Wednesdays are flexibility days — also restoring modern deficiencies we almost all share — and so are weekends (optional for both Sat & Sun).
And EVERY SESSION STARTS WITH BACKWARD.
Since I just moved back to LA and am creating a mobile gym from my Jeep, I’m using a hill as my Daily Backward.
It’s optional for me to add in forward running up the hill (which I usually crave, because the joints are so bouncy from the backward training!), and if I do add sprints it is NEVER more forward than backward. That’s the rule.
That’s my current process, which summarizes all the best actions I have taken over the past 10 years of transforming my body from surgeries and more torn ligaments (which wound up healing naturally thanks to this technology), having never been able to grab a 10-foot basketball rim, told I would never regain full knee bend or play sports, to now being 30 years old, dunking every which way, having played professionally and gotten a D1 basketball scholarship, and with knees so bulletproof that basketball is now a pure joy which never makes me think about my knees and which never makes me do anything for recovery (no ice, no foam rolling, no supplements, no body treatments of any kind — JUST The ATG Program).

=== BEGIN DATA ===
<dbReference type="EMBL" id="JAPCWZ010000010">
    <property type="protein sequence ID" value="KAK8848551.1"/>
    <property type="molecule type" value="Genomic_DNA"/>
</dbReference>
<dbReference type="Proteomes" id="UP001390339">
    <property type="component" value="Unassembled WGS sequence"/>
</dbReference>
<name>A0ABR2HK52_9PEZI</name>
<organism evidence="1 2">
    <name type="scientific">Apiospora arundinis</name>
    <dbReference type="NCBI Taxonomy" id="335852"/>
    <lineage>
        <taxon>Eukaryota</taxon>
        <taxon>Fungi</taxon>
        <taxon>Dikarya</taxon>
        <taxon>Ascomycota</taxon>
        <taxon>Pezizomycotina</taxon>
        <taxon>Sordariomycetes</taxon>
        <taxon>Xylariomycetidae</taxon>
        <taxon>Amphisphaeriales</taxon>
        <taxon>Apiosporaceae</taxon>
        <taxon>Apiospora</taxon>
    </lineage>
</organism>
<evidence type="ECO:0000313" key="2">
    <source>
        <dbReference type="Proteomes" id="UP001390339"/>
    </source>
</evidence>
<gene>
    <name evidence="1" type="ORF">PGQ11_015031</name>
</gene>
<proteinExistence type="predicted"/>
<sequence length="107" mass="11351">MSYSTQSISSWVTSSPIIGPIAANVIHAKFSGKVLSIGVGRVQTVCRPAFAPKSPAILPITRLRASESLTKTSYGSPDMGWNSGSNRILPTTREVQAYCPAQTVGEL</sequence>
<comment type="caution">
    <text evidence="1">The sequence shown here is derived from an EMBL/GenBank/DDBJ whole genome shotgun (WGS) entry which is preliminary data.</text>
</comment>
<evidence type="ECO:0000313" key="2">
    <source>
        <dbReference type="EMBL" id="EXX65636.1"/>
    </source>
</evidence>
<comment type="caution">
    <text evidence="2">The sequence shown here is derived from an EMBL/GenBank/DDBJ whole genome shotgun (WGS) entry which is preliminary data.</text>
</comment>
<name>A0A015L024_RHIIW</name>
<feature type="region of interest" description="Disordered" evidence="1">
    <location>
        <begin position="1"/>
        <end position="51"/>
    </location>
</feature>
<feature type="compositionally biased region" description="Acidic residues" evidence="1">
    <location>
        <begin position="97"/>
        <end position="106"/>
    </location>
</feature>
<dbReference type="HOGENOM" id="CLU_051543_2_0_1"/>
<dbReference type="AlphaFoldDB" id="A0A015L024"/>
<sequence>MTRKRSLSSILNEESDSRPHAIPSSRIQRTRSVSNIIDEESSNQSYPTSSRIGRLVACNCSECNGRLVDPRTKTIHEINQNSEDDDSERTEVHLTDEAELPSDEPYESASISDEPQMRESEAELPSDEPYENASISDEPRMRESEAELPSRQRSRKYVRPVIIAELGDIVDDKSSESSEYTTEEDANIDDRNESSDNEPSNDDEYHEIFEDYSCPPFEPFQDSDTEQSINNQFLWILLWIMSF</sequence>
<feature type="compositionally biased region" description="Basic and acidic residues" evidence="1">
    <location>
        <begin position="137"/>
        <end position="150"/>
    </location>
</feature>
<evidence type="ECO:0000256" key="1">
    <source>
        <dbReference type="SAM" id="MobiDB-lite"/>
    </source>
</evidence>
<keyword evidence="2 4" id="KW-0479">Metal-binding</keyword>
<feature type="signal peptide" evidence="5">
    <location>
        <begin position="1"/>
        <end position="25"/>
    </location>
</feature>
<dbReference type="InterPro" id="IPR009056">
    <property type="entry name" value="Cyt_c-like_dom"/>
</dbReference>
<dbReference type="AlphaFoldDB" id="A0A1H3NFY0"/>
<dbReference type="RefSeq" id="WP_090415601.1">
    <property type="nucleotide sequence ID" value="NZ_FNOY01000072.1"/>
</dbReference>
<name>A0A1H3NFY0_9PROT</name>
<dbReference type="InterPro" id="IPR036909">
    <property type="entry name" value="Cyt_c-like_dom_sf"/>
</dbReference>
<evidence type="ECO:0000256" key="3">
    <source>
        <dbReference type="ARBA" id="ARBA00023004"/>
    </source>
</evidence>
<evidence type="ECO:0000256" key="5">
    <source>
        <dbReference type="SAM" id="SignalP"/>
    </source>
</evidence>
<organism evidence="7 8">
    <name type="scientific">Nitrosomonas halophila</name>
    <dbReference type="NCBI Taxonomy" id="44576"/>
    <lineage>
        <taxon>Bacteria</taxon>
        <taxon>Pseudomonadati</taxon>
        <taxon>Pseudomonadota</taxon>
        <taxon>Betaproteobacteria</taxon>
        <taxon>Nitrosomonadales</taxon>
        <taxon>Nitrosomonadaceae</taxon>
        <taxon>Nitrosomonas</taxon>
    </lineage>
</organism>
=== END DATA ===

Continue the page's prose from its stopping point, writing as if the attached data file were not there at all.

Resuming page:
We can all take the future of our knees and athleticism into our own hands by understanding and applying the power of backward.
If you’d like to do exactly what I’m doing with myself and others each week, check out atgonlinecoaching.com and do The ATG Program. I update the workouts every Saturday for the week ahead. Modern life may have its flaws but it’s pretty cool that anyone, anywhere, can do the exact breakthroughs I’m doing with myself and others each day!
I also have a Zero program which requires nothing to start. I created it during covid to mimic the ground-up effects of sled.
Both Zero and The ATG Program are full body, but have likely created the most knee success stories ever.
Yours in Solutions,